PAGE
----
In recognition of the hard work and dedication of African American caregivers, Alzheimer’s Los Angeles, with funding from the Arthur N. Rupe Foundation, has created three short videos featuring local families caring for their family member with Alzheimer’s or another dementia. In these videos, families share information about warning signs, going beyond the stigma of the disease, and getting help to assist them on their journeys.
It may seem like the person with Alzheimer’s is changing in ways that make your relationship different, but why? The answer is almost always that the disease is responsible for the changes, and keeping that in mind will allow you to cope with the situation more easily. Watch this video to learn more, and to explore making some changes of your own.
There are lots of ways for people your age to make a difference in the lives of those with Alzheimer’s disease and their families. Start by talking openly about it and informing your peers. Watch the video to find out how you can help move us toward a world without Alzheimer’s.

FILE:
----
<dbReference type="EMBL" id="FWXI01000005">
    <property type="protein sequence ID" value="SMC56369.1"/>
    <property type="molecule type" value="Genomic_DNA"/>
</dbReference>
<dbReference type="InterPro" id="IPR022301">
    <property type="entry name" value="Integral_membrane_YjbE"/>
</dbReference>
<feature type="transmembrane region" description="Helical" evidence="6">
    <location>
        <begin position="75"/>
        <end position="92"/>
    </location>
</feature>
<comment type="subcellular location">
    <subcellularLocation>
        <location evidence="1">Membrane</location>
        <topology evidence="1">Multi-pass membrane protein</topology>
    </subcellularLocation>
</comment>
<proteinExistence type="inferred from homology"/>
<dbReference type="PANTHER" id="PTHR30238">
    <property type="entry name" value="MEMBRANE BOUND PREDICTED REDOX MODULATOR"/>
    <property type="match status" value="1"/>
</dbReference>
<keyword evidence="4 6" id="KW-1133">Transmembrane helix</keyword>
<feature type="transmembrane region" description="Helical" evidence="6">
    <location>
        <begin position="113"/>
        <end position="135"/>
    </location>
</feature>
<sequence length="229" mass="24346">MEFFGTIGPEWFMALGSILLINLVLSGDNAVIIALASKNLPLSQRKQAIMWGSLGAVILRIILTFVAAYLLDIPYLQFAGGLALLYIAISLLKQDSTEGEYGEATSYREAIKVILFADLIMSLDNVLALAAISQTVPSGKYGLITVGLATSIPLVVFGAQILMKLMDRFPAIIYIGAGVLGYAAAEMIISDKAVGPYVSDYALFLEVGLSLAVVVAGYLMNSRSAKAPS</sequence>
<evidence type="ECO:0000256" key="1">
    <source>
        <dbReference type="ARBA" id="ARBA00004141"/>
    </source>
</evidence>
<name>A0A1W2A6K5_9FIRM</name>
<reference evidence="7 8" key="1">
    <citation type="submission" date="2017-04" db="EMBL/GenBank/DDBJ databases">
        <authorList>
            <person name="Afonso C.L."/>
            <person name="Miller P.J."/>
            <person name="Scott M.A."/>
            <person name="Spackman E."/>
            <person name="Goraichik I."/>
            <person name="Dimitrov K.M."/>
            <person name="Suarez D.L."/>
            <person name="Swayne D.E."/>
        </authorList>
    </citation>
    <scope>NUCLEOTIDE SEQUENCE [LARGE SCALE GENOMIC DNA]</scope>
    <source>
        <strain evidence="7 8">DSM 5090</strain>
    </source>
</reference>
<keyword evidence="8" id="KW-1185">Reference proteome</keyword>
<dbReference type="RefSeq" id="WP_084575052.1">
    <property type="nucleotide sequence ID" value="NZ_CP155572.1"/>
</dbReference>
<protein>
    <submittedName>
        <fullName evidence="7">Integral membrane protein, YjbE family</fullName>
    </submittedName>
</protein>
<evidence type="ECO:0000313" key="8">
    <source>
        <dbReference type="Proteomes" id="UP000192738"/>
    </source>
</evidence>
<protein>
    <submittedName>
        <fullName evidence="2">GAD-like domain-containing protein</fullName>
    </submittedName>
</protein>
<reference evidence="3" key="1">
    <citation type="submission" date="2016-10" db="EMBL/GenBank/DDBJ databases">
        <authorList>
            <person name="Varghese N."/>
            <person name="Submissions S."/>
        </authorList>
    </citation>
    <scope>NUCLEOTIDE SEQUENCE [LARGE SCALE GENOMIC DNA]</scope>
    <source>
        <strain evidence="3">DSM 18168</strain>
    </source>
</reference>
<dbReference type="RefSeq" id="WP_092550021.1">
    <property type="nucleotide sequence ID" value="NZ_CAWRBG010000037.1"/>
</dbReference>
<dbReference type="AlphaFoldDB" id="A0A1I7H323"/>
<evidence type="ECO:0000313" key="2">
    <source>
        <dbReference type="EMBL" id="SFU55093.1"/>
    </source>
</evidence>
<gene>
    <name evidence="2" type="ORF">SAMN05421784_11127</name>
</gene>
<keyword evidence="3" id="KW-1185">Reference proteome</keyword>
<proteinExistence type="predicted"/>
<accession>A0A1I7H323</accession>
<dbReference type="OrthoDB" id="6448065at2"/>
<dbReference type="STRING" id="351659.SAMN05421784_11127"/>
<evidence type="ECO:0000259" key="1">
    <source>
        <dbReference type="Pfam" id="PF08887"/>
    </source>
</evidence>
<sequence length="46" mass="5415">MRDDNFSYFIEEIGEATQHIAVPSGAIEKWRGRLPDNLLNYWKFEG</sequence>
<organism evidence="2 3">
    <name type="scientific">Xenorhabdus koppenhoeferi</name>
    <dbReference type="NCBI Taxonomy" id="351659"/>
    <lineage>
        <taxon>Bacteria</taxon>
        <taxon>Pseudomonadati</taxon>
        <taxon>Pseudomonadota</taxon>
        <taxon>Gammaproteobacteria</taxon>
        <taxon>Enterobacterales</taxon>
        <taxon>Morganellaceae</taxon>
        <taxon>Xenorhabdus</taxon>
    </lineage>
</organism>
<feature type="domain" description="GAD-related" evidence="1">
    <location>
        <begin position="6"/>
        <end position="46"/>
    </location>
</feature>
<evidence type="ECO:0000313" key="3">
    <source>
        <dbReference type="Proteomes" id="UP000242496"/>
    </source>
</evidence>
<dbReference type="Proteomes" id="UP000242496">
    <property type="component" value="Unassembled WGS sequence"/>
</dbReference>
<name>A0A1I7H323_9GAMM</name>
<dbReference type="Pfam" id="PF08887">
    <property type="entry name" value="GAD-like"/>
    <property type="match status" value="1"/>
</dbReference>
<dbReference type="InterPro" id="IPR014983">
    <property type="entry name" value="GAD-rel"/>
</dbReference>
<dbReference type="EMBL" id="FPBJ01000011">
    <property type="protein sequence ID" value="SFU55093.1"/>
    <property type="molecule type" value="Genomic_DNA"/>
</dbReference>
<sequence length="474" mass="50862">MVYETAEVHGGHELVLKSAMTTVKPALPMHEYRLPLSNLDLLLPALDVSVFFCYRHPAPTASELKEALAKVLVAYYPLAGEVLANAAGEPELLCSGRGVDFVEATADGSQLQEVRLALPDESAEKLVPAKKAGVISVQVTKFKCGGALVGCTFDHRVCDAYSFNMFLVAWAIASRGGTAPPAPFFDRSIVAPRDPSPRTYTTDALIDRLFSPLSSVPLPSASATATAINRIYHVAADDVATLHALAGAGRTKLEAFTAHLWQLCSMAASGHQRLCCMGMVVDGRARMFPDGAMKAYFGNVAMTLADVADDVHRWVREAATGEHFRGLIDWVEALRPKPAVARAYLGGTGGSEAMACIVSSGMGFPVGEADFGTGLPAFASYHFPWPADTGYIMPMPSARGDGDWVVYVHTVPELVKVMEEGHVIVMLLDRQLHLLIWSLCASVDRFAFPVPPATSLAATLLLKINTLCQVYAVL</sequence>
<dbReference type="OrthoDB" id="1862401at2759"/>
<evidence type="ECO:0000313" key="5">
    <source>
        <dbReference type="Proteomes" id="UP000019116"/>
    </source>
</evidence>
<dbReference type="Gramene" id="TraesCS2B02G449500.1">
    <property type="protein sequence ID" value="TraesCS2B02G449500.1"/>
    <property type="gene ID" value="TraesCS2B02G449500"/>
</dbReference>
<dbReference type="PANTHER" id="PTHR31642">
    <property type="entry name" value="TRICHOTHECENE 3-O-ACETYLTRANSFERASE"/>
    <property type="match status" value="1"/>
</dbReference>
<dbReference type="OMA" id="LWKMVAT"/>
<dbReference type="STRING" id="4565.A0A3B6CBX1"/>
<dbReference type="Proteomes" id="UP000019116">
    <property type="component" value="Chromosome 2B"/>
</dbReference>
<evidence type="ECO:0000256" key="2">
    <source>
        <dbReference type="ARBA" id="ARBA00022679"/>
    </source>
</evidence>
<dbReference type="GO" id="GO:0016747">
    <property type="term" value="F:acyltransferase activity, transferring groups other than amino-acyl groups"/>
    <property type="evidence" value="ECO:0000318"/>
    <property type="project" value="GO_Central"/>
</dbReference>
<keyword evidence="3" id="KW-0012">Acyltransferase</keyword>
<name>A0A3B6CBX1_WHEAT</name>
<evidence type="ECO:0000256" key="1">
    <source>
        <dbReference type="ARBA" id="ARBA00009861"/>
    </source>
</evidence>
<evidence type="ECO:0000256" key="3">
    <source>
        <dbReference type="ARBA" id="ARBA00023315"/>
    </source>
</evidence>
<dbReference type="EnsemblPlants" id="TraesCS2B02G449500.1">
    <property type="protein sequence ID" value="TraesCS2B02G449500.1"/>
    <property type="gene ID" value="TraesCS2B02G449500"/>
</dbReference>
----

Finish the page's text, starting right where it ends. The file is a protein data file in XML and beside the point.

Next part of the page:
These very-short “pocket” films are designed to be viewed anywhere at anytime: a doctor’s office, a Congressional hallway, a family living room. Please take them. Put them on your own website or powerpoint presentation; play them on your phone or tablet. They are free for non-commercial use.
Many teens enjoy a carefree time of school, some light household responsibilities to help their family, and good times with their friends. According to a National Alliance of Caregiving report in 2005, at least 1.3 million children between the ages of eight and eighteen are shouldering the heavy responsibilities of caring for family members who cannot care for themselves without help. Readers will get a frank description of the work faced by many teen caregivers. Teens who are immersed in this life already can find resources and organizations for support, as well as sound advice for coping in tough times.
Gee’s father has Alzheimer’s disease. In this video, she discusses helping her children deal with her father’s disease.
Share Your Resource
Do you have a resource that you feel could benefit someone living with a younger-onset dementia diagnosis? Or perhaps a resource that may help someone simply understand what younger-onset dementia is? We aim to collect your resources and share them with the Lorenzo’s House audience!
Thank you for helping us grow our library of community resources!
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